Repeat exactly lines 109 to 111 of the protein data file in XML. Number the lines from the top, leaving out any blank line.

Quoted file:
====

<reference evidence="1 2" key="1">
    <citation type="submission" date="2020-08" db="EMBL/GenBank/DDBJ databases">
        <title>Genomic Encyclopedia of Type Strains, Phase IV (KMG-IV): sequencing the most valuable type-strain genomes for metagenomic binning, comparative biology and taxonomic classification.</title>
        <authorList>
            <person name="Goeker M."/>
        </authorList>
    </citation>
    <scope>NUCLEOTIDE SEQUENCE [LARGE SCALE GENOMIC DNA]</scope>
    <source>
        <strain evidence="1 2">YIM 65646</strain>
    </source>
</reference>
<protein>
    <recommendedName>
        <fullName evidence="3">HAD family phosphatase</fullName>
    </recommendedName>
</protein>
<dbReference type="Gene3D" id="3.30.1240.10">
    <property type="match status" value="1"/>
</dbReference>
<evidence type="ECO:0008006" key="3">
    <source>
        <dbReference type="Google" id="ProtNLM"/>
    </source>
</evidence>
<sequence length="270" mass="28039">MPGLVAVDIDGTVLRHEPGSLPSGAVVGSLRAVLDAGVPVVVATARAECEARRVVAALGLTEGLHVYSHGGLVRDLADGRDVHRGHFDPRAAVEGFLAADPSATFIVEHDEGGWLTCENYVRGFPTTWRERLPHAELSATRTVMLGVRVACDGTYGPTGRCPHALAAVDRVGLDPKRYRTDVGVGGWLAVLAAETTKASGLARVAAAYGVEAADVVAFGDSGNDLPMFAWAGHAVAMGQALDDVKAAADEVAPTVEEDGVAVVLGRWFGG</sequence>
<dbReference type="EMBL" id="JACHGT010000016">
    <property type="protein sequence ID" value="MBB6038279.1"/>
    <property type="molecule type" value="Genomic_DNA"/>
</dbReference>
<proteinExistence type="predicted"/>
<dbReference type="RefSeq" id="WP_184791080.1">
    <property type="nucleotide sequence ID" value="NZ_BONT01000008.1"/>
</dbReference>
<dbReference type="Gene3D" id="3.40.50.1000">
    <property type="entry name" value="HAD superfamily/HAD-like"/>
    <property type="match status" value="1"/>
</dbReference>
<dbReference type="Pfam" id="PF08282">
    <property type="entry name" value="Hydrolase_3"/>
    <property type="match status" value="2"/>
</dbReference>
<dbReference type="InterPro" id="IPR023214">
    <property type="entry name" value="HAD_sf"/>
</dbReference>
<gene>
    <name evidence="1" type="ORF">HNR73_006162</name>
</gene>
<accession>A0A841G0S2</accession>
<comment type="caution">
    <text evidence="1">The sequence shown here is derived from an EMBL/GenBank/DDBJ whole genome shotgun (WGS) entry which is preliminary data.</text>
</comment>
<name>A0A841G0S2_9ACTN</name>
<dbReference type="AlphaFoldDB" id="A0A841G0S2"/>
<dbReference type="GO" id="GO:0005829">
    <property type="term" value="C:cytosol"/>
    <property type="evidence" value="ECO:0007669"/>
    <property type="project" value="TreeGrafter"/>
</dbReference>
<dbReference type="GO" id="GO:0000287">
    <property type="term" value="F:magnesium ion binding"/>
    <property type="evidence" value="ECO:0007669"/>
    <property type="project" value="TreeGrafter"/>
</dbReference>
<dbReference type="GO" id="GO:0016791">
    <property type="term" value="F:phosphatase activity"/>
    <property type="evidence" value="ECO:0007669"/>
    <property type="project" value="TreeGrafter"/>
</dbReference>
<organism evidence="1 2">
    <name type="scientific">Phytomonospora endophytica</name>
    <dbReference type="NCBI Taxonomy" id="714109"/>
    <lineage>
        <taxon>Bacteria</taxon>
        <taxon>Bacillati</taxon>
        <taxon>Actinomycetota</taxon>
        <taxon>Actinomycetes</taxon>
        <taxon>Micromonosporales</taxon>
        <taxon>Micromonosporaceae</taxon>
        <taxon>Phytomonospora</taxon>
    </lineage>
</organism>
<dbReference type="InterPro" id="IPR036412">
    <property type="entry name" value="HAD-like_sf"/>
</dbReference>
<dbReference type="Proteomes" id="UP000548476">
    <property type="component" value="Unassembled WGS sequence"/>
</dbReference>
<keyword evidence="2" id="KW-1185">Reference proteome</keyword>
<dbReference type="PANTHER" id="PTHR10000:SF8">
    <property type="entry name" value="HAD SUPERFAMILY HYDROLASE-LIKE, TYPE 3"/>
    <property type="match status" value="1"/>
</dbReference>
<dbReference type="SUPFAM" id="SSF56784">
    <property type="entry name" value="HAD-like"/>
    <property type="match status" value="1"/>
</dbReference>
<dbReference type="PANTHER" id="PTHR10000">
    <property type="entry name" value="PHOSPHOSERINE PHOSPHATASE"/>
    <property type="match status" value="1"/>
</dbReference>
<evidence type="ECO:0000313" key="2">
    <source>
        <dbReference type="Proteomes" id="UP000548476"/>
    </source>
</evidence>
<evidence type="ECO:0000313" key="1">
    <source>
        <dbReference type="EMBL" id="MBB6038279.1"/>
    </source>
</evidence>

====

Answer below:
        <dbReference type="EMBL" id="MBB6038279.1"/>
    </source>
</evidence>